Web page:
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The compound verbal predicate.
The compound verbal predicate can be divided into two types according to the meaning of the finite verb:
(1) the compound verbal modal predicate;
(2) the compound verbal aspect predicate.1
1 It should be borne in mind that by ‘aspect’ we do not mean here the verbal category of aspect but the lexical meaning of certain verbs as denoting the beginning, the duration and the cessation of the action.
§ 16. The compound verbal modal predicateshows whether the action expressed by a non-finite form of the verb is considered as possible, impossible, obligatory, necessary, desirable, etc. These shades of meaning are expressed by the first component of the predicate.
The compound verbal modal predicate may consist of the following components:
1. A modal verb and an infinitive.
Here belong the combinations of such verbs as can, may, must, should, would, ought, dare, need with an infinitive.
You can proveeverything and nothing. (London)
His aunt would not givehim the photograph. (Hardy)
2. Modal expressions: to be + Infinitive, to have + Infinitive.
The loudspeaker operation was to take placein С. Company’s sector. (Heym)
I have to workfor my living. (Jerome)
3. A verb with a modal meaning2 and an infinitive or a gerund. Here belong such verbs as to hope, to expect, to intend, to attempt, to try, to endeavour, to long, to wish, to want, to desire, etc.
2 Verbs with a modal meaning should not be confused with modal verbs as such, which in the English language form a special group of defective verbs (see Chapter VII, Modal Verbs)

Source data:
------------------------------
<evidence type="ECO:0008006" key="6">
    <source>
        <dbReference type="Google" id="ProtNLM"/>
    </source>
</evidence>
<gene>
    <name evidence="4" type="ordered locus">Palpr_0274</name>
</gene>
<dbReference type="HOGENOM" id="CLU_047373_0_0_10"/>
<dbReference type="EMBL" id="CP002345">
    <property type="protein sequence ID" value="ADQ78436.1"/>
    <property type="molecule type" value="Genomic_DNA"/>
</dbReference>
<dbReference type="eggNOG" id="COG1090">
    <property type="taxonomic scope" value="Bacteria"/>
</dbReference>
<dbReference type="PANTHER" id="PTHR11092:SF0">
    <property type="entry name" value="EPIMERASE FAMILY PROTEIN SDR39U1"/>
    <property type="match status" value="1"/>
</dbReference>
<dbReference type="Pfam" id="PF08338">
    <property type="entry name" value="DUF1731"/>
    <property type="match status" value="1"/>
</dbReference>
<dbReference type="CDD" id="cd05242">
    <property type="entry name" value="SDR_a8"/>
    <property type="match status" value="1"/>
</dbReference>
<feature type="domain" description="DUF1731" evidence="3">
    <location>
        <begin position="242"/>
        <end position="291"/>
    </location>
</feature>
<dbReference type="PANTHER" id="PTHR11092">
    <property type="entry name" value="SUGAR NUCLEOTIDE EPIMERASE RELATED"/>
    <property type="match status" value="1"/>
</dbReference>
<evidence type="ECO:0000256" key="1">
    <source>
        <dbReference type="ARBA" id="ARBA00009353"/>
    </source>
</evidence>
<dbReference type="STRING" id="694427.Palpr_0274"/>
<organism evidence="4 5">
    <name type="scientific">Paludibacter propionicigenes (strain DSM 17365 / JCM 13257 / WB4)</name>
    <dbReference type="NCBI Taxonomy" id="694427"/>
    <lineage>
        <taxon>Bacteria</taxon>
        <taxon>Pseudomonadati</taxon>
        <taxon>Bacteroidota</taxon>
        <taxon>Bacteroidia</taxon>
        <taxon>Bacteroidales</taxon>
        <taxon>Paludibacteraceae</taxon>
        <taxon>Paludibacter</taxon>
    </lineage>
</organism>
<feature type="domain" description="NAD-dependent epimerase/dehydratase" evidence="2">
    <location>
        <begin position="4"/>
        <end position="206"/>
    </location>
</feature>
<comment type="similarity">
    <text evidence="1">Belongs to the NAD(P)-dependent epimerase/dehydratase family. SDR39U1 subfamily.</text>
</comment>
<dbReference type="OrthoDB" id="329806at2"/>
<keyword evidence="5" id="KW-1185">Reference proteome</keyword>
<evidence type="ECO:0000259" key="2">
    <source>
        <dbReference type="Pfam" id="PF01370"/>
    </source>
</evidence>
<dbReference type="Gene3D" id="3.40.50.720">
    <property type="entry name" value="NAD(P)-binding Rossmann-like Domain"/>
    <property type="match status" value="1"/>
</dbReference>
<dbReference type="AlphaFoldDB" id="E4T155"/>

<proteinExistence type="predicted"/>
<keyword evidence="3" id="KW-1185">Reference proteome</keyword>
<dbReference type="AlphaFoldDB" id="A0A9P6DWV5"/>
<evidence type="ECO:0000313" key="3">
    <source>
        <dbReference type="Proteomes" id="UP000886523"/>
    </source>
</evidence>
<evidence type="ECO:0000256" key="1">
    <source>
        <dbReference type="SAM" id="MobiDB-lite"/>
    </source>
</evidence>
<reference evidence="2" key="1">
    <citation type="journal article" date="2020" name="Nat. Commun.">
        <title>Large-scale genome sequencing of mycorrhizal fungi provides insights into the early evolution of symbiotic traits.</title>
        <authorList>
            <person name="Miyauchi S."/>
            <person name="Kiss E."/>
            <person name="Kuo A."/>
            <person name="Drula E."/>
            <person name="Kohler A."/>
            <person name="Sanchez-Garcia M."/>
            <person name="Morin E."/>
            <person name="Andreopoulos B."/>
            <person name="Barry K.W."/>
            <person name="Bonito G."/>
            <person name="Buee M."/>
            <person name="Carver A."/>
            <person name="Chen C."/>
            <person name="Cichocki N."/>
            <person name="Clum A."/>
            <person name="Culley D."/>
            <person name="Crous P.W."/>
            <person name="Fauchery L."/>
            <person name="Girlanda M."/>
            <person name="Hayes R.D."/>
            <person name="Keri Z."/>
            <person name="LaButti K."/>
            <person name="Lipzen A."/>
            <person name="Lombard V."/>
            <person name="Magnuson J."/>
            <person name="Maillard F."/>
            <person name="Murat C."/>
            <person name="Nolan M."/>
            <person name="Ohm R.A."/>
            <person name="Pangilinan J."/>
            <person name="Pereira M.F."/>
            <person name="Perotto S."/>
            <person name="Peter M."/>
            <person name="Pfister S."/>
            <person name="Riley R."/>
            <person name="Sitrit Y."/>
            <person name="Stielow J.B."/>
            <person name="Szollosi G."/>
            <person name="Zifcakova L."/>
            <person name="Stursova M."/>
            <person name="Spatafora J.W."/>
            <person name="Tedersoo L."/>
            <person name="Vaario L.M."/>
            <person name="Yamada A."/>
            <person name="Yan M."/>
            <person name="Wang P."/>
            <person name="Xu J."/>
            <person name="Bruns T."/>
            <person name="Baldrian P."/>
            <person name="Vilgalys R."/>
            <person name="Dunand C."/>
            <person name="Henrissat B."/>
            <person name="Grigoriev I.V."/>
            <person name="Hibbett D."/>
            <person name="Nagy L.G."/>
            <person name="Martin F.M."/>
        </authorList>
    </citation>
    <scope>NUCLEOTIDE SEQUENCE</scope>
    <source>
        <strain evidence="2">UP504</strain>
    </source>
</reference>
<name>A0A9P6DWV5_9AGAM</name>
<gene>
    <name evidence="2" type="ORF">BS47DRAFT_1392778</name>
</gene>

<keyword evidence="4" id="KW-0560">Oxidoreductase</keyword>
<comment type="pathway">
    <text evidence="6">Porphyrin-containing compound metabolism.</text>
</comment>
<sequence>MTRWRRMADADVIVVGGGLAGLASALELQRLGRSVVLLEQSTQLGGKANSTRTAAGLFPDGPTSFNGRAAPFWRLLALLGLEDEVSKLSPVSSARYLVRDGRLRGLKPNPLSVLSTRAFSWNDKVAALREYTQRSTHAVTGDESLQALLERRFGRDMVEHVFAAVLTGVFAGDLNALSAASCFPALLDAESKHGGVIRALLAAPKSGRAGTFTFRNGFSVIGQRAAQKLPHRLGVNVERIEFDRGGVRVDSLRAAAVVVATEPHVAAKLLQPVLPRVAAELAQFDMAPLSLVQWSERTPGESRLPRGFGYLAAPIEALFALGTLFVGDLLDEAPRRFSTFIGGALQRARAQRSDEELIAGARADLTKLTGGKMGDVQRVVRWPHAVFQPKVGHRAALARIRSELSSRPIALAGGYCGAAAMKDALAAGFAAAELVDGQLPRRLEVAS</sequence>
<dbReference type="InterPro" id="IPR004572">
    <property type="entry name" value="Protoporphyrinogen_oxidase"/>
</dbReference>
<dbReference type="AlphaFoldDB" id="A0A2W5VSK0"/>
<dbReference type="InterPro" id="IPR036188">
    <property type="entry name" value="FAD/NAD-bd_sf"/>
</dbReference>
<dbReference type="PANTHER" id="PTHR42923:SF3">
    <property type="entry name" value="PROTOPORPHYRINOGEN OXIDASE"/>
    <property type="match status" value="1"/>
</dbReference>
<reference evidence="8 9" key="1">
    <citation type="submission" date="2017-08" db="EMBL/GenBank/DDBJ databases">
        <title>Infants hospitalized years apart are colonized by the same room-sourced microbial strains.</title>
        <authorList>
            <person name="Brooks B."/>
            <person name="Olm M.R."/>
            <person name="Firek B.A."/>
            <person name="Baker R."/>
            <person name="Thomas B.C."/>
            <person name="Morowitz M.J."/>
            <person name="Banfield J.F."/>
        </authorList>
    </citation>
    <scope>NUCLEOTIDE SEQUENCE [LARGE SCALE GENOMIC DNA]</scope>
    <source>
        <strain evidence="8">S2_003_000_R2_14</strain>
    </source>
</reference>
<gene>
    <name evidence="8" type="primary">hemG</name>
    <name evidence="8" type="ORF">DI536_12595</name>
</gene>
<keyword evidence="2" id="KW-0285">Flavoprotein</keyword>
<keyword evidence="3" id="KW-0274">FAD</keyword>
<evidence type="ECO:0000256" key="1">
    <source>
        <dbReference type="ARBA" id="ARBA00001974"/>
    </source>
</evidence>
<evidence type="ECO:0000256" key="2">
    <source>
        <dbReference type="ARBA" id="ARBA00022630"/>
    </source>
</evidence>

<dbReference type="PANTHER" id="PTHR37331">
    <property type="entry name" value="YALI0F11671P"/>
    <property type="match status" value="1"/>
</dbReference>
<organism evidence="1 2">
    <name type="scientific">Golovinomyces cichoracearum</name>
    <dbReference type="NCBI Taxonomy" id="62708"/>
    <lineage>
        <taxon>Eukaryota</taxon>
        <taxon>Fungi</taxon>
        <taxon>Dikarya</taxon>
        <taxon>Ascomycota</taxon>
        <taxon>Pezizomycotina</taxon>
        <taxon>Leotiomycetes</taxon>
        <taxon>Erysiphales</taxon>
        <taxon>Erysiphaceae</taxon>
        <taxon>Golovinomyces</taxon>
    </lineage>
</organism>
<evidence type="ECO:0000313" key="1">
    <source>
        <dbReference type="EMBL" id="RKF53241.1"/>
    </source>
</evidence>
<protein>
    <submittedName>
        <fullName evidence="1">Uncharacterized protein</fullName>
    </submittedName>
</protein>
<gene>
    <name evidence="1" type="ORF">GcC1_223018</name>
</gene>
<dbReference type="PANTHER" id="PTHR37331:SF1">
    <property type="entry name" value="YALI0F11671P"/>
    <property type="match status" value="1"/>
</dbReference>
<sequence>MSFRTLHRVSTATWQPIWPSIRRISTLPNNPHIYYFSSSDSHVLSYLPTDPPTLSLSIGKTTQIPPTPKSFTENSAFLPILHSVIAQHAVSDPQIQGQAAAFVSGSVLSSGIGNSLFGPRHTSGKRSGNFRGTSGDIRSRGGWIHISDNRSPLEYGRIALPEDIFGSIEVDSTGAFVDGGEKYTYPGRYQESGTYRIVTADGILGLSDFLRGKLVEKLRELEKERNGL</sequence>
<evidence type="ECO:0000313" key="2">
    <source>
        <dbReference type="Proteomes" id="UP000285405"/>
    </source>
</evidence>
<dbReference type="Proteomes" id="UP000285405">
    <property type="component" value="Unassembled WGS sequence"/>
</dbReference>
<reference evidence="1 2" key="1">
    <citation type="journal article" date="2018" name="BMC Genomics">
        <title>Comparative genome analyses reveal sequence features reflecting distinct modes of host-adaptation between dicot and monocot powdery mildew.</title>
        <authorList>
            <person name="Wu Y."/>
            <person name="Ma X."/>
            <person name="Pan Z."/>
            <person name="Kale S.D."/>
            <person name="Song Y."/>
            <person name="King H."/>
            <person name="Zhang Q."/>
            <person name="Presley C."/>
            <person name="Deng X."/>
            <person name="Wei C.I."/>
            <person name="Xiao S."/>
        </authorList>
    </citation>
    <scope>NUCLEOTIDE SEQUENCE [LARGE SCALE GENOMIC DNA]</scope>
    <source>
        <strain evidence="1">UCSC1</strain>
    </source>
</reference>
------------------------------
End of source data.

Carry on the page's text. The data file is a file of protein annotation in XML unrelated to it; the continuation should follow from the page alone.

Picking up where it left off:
He wanted to throw himselfinto the whirlpool of Paris. (Heym)
We intend going to Switzerland,and climbing Mount Blanc.(Ch. Bronte)
Of course she longs to havea ball in her honour. (Du Maurier)
Certainly I don’t mean to take advantageof my position. (Wilson)
Harris tried to openthe tin with a pocket knife and broke the knife and cut
himself badly. (Jerome)
4. Modal expressions and an infinitive.
They are synonymous with modal verbs or verbs with a modal meaning. Here belong the combinations of such expessions as to be able, to be obliged, to be bound, to be willing, to be anxious, to be capable, to be going with an infinitive.
Baring had been obliged to foregomaking friends. (Wilson)
I am going to leaveParis. (Heym)
We are most anxious to cooperate.(Heym)
5. Verbs and expressions used in the predicate of sentences containing the Subjective Infinitive Construction (Nominative-with-the-Infinitive Construction).
These words and expressions show the attitude of the speaker towards the person or thing expressed by the subject.
A ship — the Vestris — is reported to be arrivingat Joppa. (Douglas)
Сообщают, что корабль “Вестрис“ должен вскоре прибыть в Яффу.
About 4,000 port workers are believed to be on strike. (Daily Worker)
Предполагается, что бастует около четырех тысяч портовых рабочих.
Naturally all this had some chilling discouraging effect on him, but he
appeared not to holdit against her. (Wescott)
Естественно, что все это расхолаживало и обескураживало его, но он,
по-видимому, на нее за это не сердился.
Never mind who told me. I happen to knowhis car was seen here yesterday
afternoon. (Du Maurier)
Неважно, кто мне сказал. Просто я знаю, что его машину видели здесь
Just at this moment you seem to be having difficultywith your left hand.
Как раз сейчас у вас, кажется, что-то не в порядке с левой рукой.